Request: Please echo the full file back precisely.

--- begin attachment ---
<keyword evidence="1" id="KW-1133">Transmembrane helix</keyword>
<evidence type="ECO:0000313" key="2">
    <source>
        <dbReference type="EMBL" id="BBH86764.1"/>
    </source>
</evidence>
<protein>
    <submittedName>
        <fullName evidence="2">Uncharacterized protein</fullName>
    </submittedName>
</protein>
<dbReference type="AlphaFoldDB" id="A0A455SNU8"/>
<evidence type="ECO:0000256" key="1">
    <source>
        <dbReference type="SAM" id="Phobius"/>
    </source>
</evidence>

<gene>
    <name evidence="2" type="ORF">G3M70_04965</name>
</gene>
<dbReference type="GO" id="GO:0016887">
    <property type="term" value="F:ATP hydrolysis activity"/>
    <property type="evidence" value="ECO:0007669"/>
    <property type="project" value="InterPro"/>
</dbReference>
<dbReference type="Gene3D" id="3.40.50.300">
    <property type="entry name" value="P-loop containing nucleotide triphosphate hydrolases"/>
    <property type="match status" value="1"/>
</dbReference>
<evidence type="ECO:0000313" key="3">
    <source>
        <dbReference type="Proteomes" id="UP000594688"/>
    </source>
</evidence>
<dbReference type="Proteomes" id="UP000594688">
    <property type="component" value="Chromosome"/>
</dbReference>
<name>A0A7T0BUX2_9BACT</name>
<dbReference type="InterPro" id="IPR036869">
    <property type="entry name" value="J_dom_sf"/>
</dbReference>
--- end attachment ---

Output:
<keyword evidence="1" id="KW-1133">Transmembrane helix</keyword>
<evidence type="ECO:0000313" key="2">
    <source>
        <dbReference type="EMBL" id="BBH86764.1"/>
    </source>
</evidence>
<protein>
    <submittedName>
        <fullName evidence="2">Uncharacterized protein</fullName>
    </submittedName>
</protein>
<dbReference type="AlphaFoldDB" id="A0A455SNU8"/>
<evidence type="ECO:0000256" key="1">
    <source>
        <dbReference type="SAM" id="Phobius"/>
    </source>
</evidence>

<gene>
    <name evidence="2" type="ORF">G3M70_04965</name>
</gene>
<dbReference type="GO" id="GO:0016887">
    <property type="term" value="F:ATP hydrolysis activity"/>
    <property type="evidence" value="ECO:0007669"/>
    <property type="project" value="InterPro"/>
</dbReference>
<dbReference type="Gene3D" id="3.40.50.300">
    <property type="entry name" value="P-loop containing nucleotide triphosphate hydrolases"/>
    <property type="match status" value="1"/>
</dbReference>
<evidence type="ECO:0000313" key="3">
    <source>
        <dbReference type="Proteomes" id="UP000594688"/>
    </source>
</evidence>
<dbReference type="Proteomes" id="UP000594688">
    <property type="component" value="Chromosome"/>
</dbReference>
<name>A0A7T0BUX2_9BACT</name>
<dbReference type="InterPro" id="IPR036869">
    <property type="entry name" value="J_dom_sf"/>
</dbReference>